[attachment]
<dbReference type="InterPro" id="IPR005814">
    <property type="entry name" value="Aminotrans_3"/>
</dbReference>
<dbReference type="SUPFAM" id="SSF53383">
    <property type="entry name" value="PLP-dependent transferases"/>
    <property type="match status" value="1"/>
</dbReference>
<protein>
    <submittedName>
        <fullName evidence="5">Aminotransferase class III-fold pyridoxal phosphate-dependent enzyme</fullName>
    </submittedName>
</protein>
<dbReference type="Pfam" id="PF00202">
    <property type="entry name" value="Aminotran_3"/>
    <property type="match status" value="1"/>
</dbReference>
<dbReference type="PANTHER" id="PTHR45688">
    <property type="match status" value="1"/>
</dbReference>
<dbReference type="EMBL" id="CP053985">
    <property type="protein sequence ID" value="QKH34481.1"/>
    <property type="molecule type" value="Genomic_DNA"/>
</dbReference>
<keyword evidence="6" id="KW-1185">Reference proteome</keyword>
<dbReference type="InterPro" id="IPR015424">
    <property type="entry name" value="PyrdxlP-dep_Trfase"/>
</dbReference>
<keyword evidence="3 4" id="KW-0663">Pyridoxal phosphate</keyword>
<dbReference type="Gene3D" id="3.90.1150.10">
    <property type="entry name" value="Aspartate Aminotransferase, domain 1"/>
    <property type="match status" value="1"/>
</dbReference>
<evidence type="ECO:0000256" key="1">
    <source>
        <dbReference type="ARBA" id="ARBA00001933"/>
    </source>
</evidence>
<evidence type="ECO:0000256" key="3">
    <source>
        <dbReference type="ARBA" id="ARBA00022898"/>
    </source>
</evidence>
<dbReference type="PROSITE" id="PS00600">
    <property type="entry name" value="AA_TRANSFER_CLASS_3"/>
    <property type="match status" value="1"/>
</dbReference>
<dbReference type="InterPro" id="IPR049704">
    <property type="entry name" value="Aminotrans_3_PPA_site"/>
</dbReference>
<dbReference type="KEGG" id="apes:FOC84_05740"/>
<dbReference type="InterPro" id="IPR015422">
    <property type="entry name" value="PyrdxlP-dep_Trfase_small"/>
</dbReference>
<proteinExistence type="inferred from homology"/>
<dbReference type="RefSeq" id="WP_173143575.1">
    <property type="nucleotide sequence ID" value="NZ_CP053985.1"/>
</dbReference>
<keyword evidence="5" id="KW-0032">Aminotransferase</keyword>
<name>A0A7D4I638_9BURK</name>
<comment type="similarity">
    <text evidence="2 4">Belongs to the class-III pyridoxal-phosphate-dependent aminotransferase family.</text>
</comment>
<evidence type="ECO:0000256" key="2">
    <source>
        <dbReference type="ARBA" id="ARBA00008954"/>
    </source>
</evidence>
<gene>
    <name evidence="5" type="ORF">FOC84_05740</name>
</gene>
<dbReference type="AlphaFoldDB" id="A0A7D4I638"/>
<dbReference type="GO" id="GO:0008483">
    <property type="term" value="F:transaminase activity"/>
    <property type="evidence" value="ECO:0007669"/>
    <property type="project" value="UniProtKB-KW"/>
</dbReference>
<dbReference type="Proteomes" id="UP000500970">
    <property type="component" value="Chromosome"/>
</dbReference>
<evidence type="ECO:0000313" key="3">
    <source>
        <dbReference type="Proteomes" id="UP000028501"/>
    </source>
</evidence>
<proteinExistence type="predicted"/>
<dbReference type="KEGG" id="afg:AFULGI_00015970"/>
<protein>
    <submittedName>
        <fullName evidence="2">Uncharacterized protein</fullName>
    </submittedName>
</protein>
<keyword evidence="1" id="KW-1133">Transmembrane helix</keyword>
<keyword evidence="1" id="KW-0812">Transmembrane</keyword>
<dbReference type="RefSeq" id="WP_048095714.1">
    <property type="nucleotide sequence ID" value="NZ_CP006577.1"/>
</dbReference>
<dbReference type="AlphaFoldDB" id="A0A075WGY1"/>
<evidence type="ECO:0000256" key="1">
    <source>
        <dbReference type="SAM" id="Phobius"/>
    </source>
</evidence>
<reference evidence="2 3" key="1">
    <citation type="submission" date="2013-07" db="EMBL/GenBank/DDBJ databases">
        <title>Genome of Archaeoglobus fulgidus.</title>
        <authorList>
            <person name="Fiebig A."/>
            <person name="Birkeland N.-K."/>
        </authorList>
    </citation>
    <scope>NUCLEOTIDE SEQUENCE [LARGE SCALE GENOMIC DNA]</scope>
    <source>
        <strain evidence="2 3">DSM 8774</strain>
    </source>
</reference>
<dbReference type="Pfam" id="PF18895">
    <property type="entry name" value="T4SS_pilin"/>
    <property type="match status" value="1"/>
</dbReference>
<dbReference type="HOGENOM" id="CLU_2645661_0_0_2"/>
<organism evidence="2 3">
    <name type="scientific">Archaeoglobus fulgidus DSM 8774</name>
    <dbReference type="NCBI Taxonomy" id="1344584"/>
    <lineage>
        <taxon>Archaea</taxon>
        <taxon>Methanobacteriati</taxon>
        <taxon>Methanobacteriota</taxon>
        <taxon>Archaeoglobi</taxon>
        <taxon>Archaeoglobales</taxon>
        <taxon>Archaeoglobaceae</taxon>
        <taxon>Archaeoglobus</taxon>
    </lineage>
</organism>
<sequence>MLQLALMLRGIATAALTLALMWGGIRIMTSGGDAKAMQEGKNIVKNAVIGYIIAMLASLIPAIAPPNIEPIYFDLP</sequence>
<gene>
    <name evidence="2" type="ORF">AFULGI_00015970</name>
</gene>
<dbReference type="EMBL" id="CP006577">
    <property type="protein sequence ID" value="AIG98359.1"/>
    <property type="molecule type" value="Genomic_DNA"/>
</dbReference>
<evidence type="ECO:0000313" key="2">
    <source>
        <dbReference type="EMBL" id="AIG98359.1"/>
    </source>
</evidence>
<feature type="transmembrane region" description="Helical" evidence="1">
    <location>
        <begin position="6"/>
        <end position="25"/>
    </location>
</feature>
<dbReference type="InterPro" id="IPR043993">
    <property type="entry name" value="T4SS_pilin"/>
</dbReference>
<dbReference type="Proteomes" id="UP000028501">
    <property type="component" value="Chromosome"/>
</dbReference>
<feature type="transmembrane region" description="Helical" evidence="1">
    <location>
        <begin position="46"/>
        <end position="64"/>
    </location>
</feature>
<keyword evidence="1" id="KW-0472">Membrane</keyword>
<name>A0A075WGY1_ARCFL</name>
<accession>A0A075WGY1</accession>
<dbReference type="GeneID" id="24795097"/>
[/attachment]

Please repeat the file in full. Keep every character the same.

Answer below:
<dbReference type="InterPro" id="IPR005814">
    <property type="entry name" value="Aminotrans_3"/>
</dbReference>
<dbReference type="SUPFAM" id="SSF53383">
    <property type="entry name" value="PLP-dependent transferases"/>
    <property type="match status" value="1"/>
</dbReference>
<protein>
    <submittedName>
        <fullName evidence="5">Aminotransferase class III-fold pyridoxal phosphate-dependent enzyme</fullName>
    </submittedName>
</protein>
<dbReference type="Pfam" id="PF00202">
    <property type="entry name" value="Aminotran_3"/>
    <property type="match status" value="1"/>
</dbReference>
<dbReference type="PANTHER" id="PTHR45688">
    <property type="match status" value="1"/>
</dbReference>
<dbReference type="EMBL" id="CP053985">
    <property type="protein sequence ID" value="QKH34481.1"/>
    <property type="molecule type" value="Genomic_DNA"/>
</dbReference>
<keyword evidence="6" id="KW-1185">Reference proteome</keyword>
<dbReference type="InterPro" id="IPR015424">
    <property type="entry name" value="PyrdxlP-dep_Trfase"/>
</dbReference>
<keyword evidence="3 4" id="KW-0663">Pyridoxal phosphate</keyword>
<dbReference type="Gene3D" id="3.90.1150.10">
    <property type="entry name" value="Aspartate Aminotransferase, domain 1"/>
    <property type="match status" value="1"/>
</dbReference>
<evidence type="ECO:0000256" key="1">
    <source>
        <dbReference type="ARBA" id="ARBA00001933"/>
    </source>
</evidence>
<evidence type="ECO:0000256" key="3">
    <source>
        <dbReference type="ARBA" id="ARBA00022898"/>
    </source>
</evidence>
<dbReference type="PROSITE" id="PS00600">
    <property type="entry name" value="AA_TRANSFER_CLASS_3"/>
    <property type="match status" value="1"/>
</dbReference>
<dbReference type="InterPro" id="IPR049704">
    <property type="entry name" value="Aminotrans_3_PPA_site"/>
</dbReference>
<dbReference type="KEGG" id="apes:FOC84_05740"/>
<dbReference type="InterPro" id="IPR015422">
    <property type="entry name" value="PyrdxlP-dep_Trfase_small"/>
</dbReference>
<proteinExistence type="inferred from homology"/>
<dbReference type="RefSeq" id="WP_173143575.1">
    <property type="nucleotide sequence ID" value="NZ_CP053985.1"/>
</dbReference>
<keyword evidence="5" id="KW-0032">Aminotransferase</keyword>
<name>A0A7D4I638_9BURK</name>
<comment type="similarity">
    <text evidence="2 4">Belongs to the class-III pyridoxal-phosphate-dependent aminotransferase family.</text>
</comment>
<evidence type="ECO:0000256" key="2">
    <source>
        <dbReference type="ARBA" id="ARBA00008954"/>
    </source>
</evidence>
<gene>
    <name evidence="5" type="ORF">FOC84_05740</name>
</gene>
<dbReference type="AlphaFoldDB" id="A0A7D4I638"/>
<dbReference type="GO" id="GO:0008483">
    <property type="term" value="F:transaminase activity"/>
    <property type="evidence" value="ECO:0007669"/>
    <property type="project" value="UniProtKB-KW"/>
</dbReference>
<dbReference type="Proteomes" id="UP000500970">
    <property type="component" value="Chromosome"/>
</dbReference>
<evidence type="ECO:0000313" key="3">
    <source>
        <dbReference type="Proteomes" id="UP000028501"/>
    </source>
</evidence>
<proteinExistence type="predicted"/>
<dbReference type="KEGG" id="afg:AFULGI_00015970"/>
<protein>
    <submittedName>
        <fullName evidence="2">Uncharacterized protein</fullName>
    </submittedName>
</protein>
<keyword evidence="1" id="KW-1133">Transmembrane helix</keyword>
<keyword evidence="1" id="KW-0812">Transmembrane</keyword>
<dbReference type="RefSeq" id="WP_048095714.1">
    <property type="nucleotide sequence ID" value="NZ_CP006577.1"/>
</dbReference>
<dbReference type="AlphaFoldDB" id="A0A075WGY1"/>
<evidence type="ECO:0000256" key="1">
    <source>
        <dbReference type="SAM" id="Phobius"/>
    </source>
</evidence>
<reference evidence="2 3" key="1">
    <citation type="submission" date="2013-07" db="EMBL/GenBank/DDBJ databases">
        <title>Genome of Archaeoglobus fulgidus.</title>
        <authorList>
            <person name="Fiebig A."/>
            <person name="Birkeland N.-K."/>
        </authorList>
    </citation>
    <scope>NUCLEOTIDE SEQUENCE [LARGE SCALE GENOMIC DNA]</scope>
    <source>
        <strain evidence="2 3">DSM 8774</strain>
    </source>
</reference>
<dbReference type="Pfam" id="PF18895">
    <property type="entry name" value="T4SS_pilin"/>
    <property type="match status" value="1"/>
</dbReference>
<dbReference type="HOGENOM" id="CLU_2645661_0_0_2"/>
<organism evidence="2 3">
    <name type="scientific">Archaeoglobus fulgidus DSM 8774</name>
    <dbReference type="NCBI Taxonomy" id="1344584"/>
    <lineage>
        <taxon>Archaea</taxon>
        <taxon>Methanobacteriati</taxon>
        <taxon>Methanobacteriota</taxon>
        <taxon>Archaeoglobi</taxon>
        <taxon>Archaeoglobales</taxon>
        <taxon>Archaeoglobaceae</taxon>
        <taxon>Archaeoglobus</taxon>
    </lineage>
</organism>
<sequence>MLQLALMLRGIATAALTLALMWGGIRIMTSGGDAKAMQEGKNIVKNAVIGYIIAMLASLIPAIAPPNIEPIYFDLP</sequence>
<gene>
    <name evidence="2" type="ORF">AFULGI_00015970</name>
</gene>
<dbReference type="EMBL" id="CP006577">
    <property type="protein sequence ID" value="AIG98359.1"/>
    <property type="molecule type" value="Genomic_DNA"/>
</dbReference>
<evidence type="ECO:0000313" key="2">
    <source>
        <dbReference type="EMBL" id="AIG98359.1"/>
    </source>
</evidence>
<feature type="transmembrane region" description="Helical" evidence="1">
    <location>
        <begin position="6"/>
        <end position="25"/>
    </location>
</feature>
<dbReference type="InterPro" id="IPR043993">
    <property type="entry name" value="T4SS_pilin"/>
</dbReference>
<dbReference type="Proteomes" id="UP000028501">
    <property type="component" value="Chromosome"/>
</dbReference>
<feature type="transmembrane region" description="Helical" evidence="1">
    <location>
        <begin position="46"/>
        <end position="64"/>
    </location>
</feature>
<keyword evidence="1" id="KW-0472">Membrane</keyword>
<name>A0A075WGY1_ARCFL</name>
<accession>A0A075WGY1</accession>
<dbReference type="GeneID" id="24795097"/>